Ruling on 3D Printed Cable Chain

Hi all,

I’m new to the forums, so apologies if I’m not following some sort of protocol.

I just saw Karthiks ruling on 3D printing cable chain for cable management as shown below:

“This is not permitted in VEX U, unless the 3D printed part were come out of your allowance of as . This would definitely not be permitted in the VRC. Essentially any wire management devices must be commercially available to be legal as per <R7l>. i.e. You can’t just use random materials for a home made cable management solution.”

I have to say I am very disappointed. We are allowed to purchase cable chain in the high school VRC according to the Skyrise rule book as long as its sole purpose is for cable management. If this is the case, what harm is there in allowing 3d printed cable chain? It does not give a team any particular advantage, in fact it would be easier to just buy the stuff, its not expensive. However it is an awesome learning opportunity for the students. I recently got a 3d printer for my classroom and would LOVE for the students to CAD up their own cable chain for their robot. Karthiks ruling makes that a no-go.

I completely understand when rules are made to keep the playing field even, but in this case there is no benefit regarding the competition. It would solely be an awesome LEARNING opportunity that would not affect match play in the slightest.

Having said all of that, I could be wrong…so please chime in with your thoughts. I’m guessing someone will mention “saftey”, but I honestly don’t know how 3d printed cable chain could be unsafe in the real world. Maybe if enough people feel as I do they will change this rule next year.

By the way if you don’t know what cable chain is, it is simply a special shaped chain that allowed wires to be safely run inside for protection and management. Just google “cable chain wire management”

I am NOT for rules that give certain teams more advantages than others, but this limit on 3d printing cable chain isn’t really doing anything to keep the playing field even. Whether I buy or print the stuff myself, it is cable chain…its not complicated stuff.

By the way, the vex forum is awesome. The community is remarkable and I have learned a lot from many of you on here. I’m glad to finally be a member and hope to join your conversations often! I am the teacher for teams 4149G & 4149C from Minnesota. We have been doing VEX for 3 years and have made it to Anaheim the past two years! Been fun!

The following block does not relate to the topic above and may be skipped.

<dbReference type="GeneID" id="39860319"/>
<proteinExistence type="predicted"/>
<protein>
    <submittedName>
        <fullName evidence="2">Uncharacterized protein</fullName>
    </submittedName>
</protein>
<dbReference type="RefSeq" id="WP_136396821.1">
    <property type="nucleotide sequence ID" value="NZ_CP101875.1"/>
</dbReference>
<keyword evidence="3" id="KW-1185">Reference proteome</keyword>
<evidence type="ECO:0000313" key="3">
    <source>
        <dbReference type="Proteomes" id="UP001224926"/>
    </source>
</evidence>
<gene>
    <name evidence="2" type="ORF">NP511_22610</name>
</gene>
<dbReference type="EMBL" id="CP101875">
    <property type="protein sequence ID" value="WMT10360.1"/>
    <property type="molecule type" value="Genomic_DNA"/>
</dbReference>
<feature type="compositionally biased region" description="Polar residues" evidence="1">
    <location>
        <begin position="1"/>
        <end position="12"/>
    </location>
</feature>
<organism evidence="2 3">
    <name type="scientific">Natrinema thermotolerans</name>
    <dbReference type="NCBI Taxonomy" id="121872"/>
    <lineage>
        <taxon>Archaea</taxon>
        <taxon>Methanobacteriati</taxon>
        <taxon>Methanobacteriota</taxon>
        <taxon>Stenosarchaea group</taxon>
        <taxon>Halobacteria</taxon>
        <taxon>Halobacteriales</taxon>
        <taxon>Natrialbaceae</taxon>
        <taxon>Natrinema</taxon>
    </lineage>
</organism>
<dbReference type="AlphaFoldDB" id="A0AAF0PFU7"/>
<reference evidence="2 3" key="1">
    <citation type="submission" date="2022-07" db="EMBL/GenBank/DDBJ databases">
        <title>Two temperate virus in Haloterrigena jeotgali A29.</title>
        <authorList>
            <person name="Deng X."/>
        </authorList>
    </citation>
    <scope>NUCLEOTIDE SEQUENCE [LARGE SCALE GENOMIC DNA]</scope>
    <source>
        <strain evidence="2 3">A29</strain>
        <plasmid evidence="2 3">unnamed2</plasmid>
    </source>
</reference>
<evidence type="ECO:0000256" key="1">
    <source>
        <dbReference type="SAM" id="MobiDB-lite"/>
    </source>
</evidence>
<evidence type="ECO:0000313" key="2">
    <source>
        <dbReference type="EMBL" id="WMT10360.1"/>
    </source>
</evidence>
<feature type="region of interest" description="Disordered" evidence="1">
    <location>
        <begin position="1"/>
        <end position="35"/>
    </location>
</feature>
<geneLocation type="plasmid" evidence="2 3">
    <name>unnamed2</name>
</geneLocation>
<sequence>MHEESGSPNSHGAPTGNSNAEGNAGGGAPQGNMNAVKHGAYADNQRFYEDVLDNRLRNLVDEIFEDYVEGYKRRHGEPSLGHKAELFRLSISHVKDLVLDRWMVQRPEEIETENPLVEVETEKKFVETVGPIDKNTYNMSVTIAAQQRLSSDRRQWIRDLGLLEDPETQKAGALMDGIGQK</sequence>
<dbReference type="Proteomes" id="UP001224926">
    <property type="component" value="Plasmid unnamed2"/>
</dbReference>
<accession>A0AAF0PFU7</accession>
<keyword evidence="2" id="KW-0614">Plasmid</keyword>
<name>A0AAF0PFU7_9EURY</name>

Karthik’s point was about the total allowance of 3D printed material on the robot, which is designed to level the playing field for college teams so that teams don’t 3D print their entire robot. As soon as you make a 3D printed material exception for cable management, then you have exceptions for fasteners and brackets and structural members.

I will say that the new rule allowing COTS cable chains is a bit bizarre, but I guess the prospect of 5-foot elevators and dangling wires scared enough people at VEX.

There are lots of great little CAD projects for teaching students about the abilities of 3D printing, but unfortunately 3D printing is currently outside the scope of most high school VEX teams, and therefore the entire competition. I’d love to see it be allowed in the future as 3D printers get cheaper and more ubiquitous, as it really is a wonderful technology.

“high school teams”
The official question was asked for an exclusion for College initially; not high school.

I realize the original question was based on VEX U, however, in Karthiks reply he specifically states “This would definitely not be permitted in the VRC”.

I appreciate your reply, however I don’t feel that it really takes into account what I was speaking about. My point is that there is no “leveling the playing field”. Cable chain is already allowed, so if I can make my own on a 3D printer, what is the harm in that? I can’t think of a single negative aspect to it, only great learning opportunities for the students. It does not give me any greater chance at winning a match than any other team. I feel like we don’t always think rationally about what should and should not be allowed. But I really do appreciate the replies, please keep them coming! I will gladly admit I am wrong if that’s the consensus, just thought it was a conversation worth having.

Given that many hobby-grade 3D printers cost about the same price as a VEX Starter kit, allowing printed parts could potentially provide a huge advantage to teams with access. Granted, I don’t see printed cable chain providing that much of an advantage, it is an advantage nonetheless.